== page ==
Neither that afternoon nor the next did the illustrious Giambattista Marino die, he whom the unanimous mouths of Fame — to use an image dear to him — proclaimed as the new Homer and the new Dante. But still, the noiseless fact that took place then was in reality the last event of his life. Laden with years and with glory, he lay dying in a huge Spanish bed with carved bedposts. It is not hard to imagine a serene balcony a few steps away, facing the west, and, below, marble and laurels and a garden whose various levels are duplicated in a rectangle of water. A woman has placed in a goblet a yellow rose. The man murmurs the inevitable lines that now, to tell the truth, bore even him a little:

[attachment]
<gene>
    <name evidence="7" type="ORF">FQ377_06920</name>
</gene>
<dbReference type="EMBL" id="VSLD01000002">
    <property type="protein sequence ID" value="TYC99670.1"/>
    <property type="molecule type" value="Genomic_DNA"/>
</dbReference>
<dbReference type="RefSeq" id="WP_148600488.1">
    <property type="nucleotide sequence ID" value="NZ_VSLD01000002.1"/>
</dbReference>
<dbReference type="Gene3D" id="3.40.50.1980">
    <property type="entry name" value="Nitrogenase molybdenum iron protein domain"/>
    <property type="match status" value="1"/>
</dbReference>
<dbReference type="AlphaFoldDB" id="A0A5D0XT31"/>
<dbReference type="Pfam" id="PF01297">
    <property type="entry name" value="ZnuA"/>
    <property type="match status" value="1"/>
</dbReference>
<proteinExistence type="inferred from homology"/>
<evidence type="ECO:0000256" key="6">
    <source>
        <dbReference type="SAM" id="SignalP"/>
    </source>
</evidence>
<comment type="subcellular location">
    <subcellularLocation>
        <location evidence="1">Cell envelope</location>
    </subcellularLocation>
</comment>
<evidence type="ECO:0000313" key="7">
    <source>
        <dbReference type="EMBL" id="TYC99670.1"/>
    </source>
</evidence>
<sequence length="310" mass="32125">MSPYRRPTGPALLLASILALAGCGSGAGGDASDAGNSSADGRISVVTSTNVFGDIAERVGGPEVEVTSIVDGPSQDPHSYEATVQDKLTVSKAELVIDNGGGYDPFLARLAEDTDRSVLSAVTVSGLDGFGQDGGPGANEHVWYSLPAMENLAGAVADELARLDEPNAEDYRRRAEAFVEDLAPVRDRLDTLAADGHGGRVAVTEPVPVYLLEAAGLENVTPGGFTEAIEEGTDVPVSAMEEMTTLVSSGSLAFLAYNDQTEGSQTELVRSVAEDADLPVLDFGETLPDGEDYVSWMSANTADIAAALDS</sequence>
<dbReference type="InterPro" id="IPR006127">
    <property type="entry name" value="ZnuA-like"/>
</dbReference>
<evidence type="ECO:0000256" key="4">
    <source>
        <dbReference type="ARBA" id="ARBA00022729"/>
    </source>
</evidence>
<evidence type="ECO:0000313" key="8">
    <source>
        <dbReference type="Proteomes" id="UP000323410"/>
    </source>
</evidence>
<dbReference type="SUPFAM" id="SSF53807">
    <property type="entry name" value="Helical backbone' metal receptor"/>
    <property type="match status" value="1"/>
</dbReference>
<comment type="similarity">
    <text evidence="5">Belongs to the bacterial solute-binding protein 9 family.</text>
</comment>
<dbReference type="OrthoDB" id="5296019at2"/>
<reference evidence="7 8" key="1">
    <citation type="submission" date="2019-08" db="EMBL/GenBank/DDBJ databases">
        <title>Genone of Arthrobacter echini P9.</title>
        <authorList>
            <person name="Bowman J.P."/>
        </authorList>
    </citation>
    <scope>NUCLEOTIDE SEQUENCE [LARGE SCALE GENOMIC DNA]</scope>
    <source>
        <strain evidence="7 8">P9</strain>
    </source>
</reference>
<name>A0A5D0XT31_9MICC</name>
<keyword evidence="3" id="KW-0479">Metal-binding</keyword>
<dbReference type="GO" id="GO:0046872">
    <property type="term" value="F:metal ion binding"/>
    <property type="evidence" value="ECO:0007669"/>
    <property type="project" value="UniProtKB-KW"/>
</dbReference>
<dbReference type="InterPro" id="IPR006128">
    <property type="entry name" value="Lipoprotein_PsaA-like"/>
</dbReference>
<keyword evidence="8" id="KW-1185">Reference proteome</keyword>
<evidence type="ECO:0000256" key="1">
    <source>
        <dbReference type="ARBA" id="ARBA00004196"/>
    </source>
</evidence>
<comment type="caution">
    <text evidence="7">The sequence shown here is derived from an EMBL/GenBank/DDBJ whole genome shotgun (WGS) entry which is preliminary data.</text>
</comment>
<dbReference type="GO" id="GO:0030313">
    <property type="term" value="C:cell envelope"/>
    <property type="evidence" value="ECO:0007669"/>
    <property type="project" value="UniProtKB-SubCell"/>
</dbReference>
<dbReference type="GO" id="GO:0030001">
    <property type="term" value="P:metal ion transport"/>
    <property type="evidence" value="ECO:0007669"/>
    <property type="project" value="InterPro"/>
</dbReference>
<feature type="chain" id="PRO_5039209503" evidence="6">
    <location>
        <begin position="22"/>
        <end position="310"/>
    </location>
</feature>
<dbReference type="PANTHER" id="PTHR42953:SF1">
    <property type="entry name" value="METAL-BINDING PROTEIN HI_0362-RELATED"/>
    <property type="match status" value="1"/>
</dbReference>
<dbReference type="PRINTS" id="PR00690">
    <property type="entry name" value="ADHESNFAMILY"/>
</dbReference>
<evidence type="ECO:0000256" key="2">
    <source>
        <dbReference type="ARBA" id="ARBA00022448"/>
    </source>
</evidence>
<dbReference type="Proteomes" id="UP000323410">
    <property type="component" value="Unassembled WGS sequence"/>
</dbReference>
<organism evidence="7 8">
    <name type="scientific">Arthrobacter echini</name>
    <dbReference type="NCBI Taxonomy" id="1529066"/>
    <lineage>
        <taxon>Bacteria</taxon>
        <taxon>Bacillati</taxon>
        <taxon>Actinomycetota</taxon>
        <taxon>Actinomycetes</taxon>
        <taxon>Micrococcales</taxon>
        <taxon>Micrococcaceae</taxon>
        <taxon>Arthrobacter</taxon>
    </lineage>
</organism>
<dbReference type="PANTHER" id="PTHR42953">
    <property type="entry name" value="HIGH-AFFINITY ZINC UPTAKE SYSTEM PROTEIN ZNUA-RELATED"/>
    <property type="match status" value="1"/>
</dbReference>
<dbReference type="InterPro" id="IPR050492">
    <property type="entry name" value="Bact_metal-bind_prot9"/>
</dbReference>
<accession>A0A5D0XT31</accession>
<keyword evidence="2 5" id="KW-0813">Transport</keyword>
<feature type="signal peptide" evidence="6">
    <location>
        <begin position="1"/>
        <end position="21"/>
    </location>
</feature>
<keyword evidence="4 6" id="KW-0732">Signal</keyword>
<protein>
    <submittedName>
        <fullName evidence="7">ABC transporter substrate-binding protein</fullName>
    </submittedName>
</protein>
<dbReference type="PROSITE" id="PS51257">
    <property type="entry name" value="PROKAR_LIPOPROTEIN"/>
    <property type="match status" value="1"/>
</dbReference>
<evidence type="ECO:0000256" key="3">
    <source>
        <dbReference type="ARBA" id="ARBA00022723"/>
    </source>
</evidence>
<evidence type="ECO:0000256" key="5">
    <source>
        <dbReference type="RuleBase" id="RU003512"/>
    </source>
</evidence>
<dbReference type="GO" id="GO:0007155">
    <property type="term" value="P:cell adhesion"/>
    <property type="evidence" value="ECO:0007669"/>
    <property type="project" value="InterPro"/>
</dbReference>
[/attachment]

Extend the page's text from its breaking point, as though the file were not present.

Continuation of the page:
Purple of the garden, pomp of the meadow,
Gem of the spring, April’s eye . . .
Then the revelation occured: Marino saw the rose as Adam might have seen it in Paradise, and he thought that the rose was to be found in its own eternity and not in his words; and that we may mention or allude to a thing, but not express it; and that the tall, proud volumes casting a golden shadow in a corner were not — as his vanity had dreamed — a mirror of the world, but rather one thing more added to the world.
Marino achieved this illumination on the eve of his death, and Homer and Dante may have achieved it as well.
[From Dreamtigers, by Jorge Luis Borges, translated by Mildred Boyer]